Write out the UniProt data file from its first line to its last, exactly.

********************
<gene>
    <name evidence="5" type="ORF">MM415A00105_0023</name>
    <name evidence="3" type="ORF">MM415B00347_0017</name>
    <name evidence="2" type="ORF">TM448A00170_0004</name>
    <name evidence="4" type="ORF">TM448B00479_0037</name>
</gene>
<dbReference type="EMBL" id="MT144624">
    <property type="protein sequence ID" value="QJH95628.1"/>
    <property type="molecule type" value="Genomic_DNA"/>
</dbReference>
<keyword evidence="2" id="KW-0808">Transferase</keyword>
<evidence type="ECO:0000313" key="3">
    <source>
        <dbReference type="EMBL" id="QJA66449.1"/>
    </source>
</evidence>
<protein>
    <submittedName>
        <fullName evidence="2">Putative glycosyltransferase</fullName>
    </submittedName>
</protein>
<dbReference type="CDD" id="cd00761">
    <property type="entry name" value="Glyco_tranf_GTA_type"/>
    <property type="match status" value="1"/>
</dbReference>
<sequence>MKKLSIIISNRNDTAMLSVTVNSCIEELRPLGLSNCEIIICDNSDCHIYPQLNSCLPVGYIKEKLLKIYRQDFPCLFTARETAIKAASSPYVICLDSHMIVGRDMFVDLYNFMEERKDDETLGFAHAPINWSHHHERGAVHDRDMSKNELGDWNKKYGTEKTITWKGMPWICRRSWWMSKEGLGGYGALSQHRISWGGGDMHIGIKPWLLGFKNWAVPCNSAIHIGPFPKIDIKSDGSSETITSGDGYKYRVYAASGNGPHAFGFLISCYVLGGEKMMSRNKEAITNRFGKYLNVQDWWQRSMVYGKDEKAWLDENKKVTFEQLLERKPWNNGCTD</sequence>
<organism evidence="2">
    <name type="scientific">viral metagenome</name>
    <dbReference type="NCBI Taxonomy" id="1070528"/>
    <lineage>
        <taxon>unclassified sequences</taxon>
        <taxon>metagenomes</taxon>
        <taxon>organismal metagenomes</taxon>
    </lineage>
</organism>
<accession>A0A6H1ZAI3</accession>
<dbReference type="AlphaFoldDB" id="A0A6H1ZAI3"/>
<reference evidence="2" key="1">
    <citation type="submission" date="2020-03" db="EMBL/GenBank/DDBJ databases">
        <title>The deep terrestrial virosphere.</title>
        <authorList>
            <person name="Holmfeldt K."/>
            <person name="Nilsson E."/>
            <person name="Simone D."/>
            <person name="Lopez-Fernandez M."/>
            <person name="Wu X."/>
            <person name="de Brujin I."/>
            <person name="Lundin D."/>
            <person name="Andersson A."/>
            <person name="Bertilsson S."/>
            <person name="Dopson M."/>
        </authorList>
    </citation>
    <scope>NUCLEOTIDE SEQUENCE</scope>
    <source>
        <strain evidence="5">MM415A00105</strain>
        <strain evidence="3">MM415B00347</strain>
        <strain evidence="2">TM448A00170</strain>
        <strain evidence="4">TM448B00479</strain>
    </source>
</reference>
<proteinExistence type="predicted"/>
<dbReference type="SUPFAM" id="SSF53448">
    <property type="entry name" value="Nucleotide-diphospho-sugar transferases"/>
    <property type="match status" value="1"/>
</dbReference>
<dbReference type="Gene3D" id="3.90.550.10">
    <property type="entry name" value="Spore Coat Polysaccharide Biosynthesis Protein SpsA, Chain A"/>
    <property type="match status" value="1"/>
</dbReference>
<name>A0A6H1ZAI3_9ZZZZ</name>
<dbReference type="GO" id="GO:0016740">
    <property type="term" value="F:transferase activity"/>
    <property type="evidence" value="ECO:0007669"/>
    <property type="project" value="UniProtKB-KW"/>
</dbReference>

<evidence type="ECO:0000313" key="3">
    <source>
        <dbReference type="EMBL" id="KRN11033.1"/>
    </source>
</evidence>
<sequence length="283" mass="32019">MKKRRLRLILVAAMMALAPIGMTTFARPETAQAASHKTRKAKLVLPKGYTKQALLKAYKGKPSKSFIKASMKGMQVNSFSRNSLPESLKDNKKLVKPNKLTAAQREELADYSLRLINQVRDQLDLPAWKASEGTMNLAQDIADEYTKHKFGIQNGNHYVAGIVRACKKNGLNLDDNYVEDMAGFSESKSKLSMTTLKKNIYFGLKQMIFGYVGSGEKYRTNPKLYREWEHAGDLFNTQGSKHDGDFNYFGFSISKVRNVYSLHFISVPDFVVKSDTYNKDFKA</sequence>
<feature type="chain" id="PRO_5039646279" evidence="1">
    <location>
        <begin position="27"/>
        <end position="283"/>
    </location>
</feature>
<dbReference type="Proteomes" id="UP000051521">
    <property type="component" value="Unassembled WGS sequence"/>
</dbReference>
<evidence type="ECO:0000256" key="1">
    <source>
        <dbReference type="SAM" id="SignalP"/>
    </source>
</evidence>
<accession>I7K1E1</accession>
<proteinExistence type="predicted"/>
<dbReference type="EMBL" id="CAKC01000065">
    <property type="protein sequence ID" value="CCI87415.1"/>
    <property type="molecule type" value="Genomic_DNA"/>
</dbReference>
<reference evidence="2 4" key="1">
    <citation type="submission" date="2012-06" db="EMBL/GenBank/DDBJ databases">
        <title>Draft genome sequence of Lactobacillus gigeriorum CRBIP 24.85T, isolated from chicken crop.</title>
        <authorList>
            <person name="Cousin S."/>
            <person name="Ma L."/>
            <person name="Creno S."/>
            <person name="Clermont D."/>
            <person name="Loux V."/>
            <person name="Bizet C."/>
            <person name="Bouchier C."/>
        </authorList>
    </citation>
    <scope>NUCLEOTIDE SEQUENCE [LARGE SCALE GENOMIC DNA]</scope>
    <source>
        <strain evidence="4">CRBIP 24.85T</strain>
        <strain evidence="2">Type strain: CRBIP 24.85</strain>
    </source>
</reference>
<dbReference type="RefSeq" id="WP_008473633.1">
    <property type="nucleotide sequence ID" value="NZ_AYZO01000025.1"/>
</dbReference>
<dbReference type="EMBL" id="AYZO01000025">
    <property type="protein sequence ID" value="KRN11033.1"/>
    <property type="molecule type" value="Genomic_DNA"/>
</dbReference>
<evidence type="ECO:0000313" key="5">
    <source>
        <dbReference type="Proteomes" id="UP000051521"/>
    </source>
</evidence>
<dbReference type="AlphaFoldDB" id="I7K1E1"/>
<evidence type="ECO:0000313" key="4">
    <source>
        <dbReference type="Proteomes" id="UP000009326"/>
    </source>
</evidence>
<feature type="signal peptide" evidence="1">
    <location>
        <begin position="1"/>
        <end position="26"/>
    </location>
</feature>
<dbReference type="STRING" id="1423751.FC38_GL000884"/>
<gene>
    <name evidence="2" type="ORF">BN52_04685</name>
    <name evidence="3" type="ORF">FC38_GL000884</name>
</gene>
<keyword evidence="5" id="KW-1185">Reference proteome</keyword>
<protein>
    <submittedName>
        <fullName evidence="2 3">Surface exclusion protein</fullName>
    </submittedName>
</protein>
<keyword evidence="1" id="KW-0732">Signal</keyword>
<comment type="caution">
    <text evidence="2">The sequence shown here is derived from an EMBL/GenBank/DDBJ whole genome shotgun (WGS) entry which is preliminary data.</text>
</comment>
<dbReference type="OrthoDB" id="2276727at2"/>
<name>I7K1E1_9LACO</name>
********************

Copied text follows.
<gene>
    <name evidence="5" type="ORF">MM415A00105_0023</name>
    <name evidence="3" type="ORF">MM415B00347_0017</name>
    <name evidence="2" type="ORF">TM448A00170_0004</name>
    <name evidence="4" type="ORF">TM448B00479_0037</name>
</gene>
<dbReference type="EMBL" id="MT144624">
    <property type="protein sequence ID" value="QJH95628.1"/>
    <property type="molecule type" value="Genomic_DNA"/>
</dbReference>
<keyword evidence="2" id="KW-0808">Transferase</keyword>
<evidence type="ECO:0000313" key="3">
    <source>
        <dbReference type="EMBL" id="QJA66449.1"/>
    </source>
</evidence>
<protein>
    <submittedName>
        <fullName evidence="2">Putative glycosyltransferase</fullName>
    </submittedName>
</protein>
<dbReference type="CDD" id="cd00761">
    <property type="entry name" value="Glyco_tranf_GTA_type"/>
    <property type="match status" value="1"/>
</dbReference>
<sequence>MKKLSIIISNRNDTAMLSVTVNSCIEELRPLGLSNCEIIICDNSDCHIYPQLNSCLPVGYIKEKLLKIYRQDFPCLFTARETAIKAASSPYVICLDSHMIVGRDMFVDLYNFMEERKDDETLGFAHAPINWSHHHERGAVHDRDMSKNELGDWNKKYGTEKTITWKGMPWICRRSWWMSKEGLGGYGALSQHRISWGGGDMHIGIKPWLLGFKNWAVPCNSAIHIGPFPKIDIKSDGSSETITSGDGYKYRVYAASGNGPHAFGFLISCYVLGGEKMMSRNKEAITNRFGKYLNVQDWWQRSMVYGKDEKAWLDENKKVTFEQLLERKPWNNGCTD</sequence>
<organism evidence="2">
    <name type="scientific">viral metagenome</name>
    <dbReference type="NCBI Taxonomy" id="1070528"/>
    <lineage>
        <taxon>unclassified sequences</taxon>
        <taxon>metagenomes</taxon>
        <taxon>organismal metagenomes</taxon>
    </lineage>
</organism>
<accession>A0A6H1ZAI3</accession>
<dbReference type="AlphaFoldDB" id="A0A6H1ZAI3"/>
<reference evidence="2" key="1">
    <citation type="submission" date="2020-03" db="EMBL/GenBank/DDBJ databases">
        <title>The deep terrestrial virosphere.</title>
        <authorList>
            <person name="Holmfeldt K."/>
            <person name="Nilsson E."/>
            <person name="Simone D."/>
            <person name="Lopez-Fernandez M."/>
            <person name="Wu X."/>
            <person name="de Brujin I."/>
            <person name="Lundin D."/>
            <person name="Andersson A."/>
            <person name="Bertilsson S."/>
            <person name="Dopson M."/>
        </authorList>
    </citation>
    <scope>NUCLEOTIDE SEQUENCE</scope>
    <source>
        <strain evidence="5">MM415A00105</strain>
        <strain evidence="3">MM415B00347</strain>
        <strain evidence="2">TM448A00170</strain>
        <strain evidence="4">TM448B00479</strain>
    </source>
</reference>
<proteinExistence type="predicted"/>
<dbReference type="SUPFAM" id="SSF53448">
    <property type="entry name" value="Nucleotide-diphospho-sugar transferases"/>
    <property type="match status" value="1"/>
</dbReference>
<dbReference type="Gene3D" id="3.90.550.10">
    <property type="entry name" value="Spore Coat Polysaccharide Biosynthesis Protein SpsA, Chain A"/>
    <property type="match status" value="1"/>
</dbReference>
<name>A0A6H1ZAI3_9ZZZZ</name>
<dbReference type="GO" id="GO:0016740">
    <property type="term" value="F:transferase activity"/>
    <property type="evidence" value="ECO:0007669"/>
    <property type="project" value="UniProtKB-KW"/>
</dbReference>

<evidence type="ECO:0000313" key="3">
    <source>
        <dbReference type="EMBL" id="KRN11033.1"/>
    </source>
</evidence>
<sequence length="283" mass="32019">MKKRRLRLILVAAMMALAPIGMTTFARPETAQAASHKTRKAKLVLPKGYTKQALLKAYKGKPSKSFIKASMKGMQVNSFSRNSLPESLKDNKKLVKPNKLTAAQREELADYSLRLINQVRDQLDLPAWKASEGTMNLAQDIADEYTKHKFGIQNGNHYVAGIVRACKKNGLNLDDNYVEDMAGFSESKSKLSMTTLKKNIYFGLKQMIFGYVGSGEKYRTNPKLYREWEHAGDLFNTQGSKHDGDFNYFGFSISKVRNVYSLHFISVPDFVVKSDTYNKDFKA</sequence>
<feature type="chain" id="PRO_5039646279" evidence="1">
    <location>
        <begin position="27"/>
        <end position="283"/>
    </location>
</feature>
<dbReference type="Proteomes" id="UP000051521">
    <property type="component" value="Unassembled WGS sequence"/>
</dbReference>
<evidence type="ECO:0000256" key="1">
    <source>
        <dbReference type="SAM" id="SignalP"/>
    </source>
</evidence>
<accession>I7K1E1</accession>
<proteinExistence type="predicted"/>
<dbReference type="EMBL" id="CAKC01000065">
    <property type="protein sequence ID" value="CCI87415.1"/>
    <property type="molecule type" value="Genomic_DNA"/>
</dbReference>
<reference evidence="2 4" key="1">
    <citation type="submission" date="2012-06" db="EMBL/GenBank/DDBJ databases">
        <title>Draft genome sequence of Lactobacillus gigeriorum CRBIP 24.85T, isolated from chicken crop.</title>
        <authorList>
            <person name="Cousin S."/>
            <person name="Ma L."/>
            <person name="Creno S."/>
            <person name="Clermont D."/>
            <person name="Loux V."/>
            <person name="Bizet C."/>
            <person name="Bouchier C."/>
        </authorList>
    </citation>
    <scope>NUCLEOTIDE SEQUENCE [LARGE SCALE GENOMIC DNA]</scope>
    <source>
        <strain evidence="4">CRBIP 24.85T</strain>
        <strain evidence="2">Type strain: CRBIP 24.85</strain>
    </source>
</reference>
<dbReference type="RefSeq" id="WP_008473633.1">
    <property type="nucleotide sequence ID" value="NZ_AYZO01000025.1"/>
</dbReference>
<dbReference type="EMBL" id="AYZO01000025">
    <property type="protein sequence ID" value="KRN11033.1"/>
    <property type="molecule type" value="Genomic_DNA"/>
</dbReference>
<evidence type="ECO:0000313" key="5">
    <source>
        <dbReference type="Proteomes" id="UP000051521"/>
    </source>
</evidence>
<dbReference type="AlphaFoldDB" id="I7K1E1"/>
<evidence type="ECO:0000313" key="4">
    <source>
        <dbReference type="Proteomes" id="UP000009326"/>
    </source>
</evidence>
<feature type="signal peptide" evidence="1">
    <location>
        <begin position="1"/>
        <end position="26"/>
    </location>
</feature>
<dbReference type="STRING" id="1423751.FC38_GL000884"/>
<gene>
    <name evidence="2" type="ORF">BN52_04685</name>
    <name evidence="3" type="ORF">FC38_GL000884</name>
</gene>
<keyword evidence="5" id="KW-1185">Reference proteome</keyword>
<protein>
    <submittedName>
        <fullName evidence="2 3">Surface exclusion protein</fullName>
    </submittedName>
</protein>
<keyword evidence="1" id="KW-0732">Signal</keyword>
<comment type="caution">
    <text evidence="2">The sequence shown here is derived from an EMBL/GenBank/DDBJ whole genome shotgun (WGS) entry which is preliminary data.</text>
</comment>
<dbReference type="OrthoDB" id="2276727at2"/>
<name>I7K1E1_9LACO</name>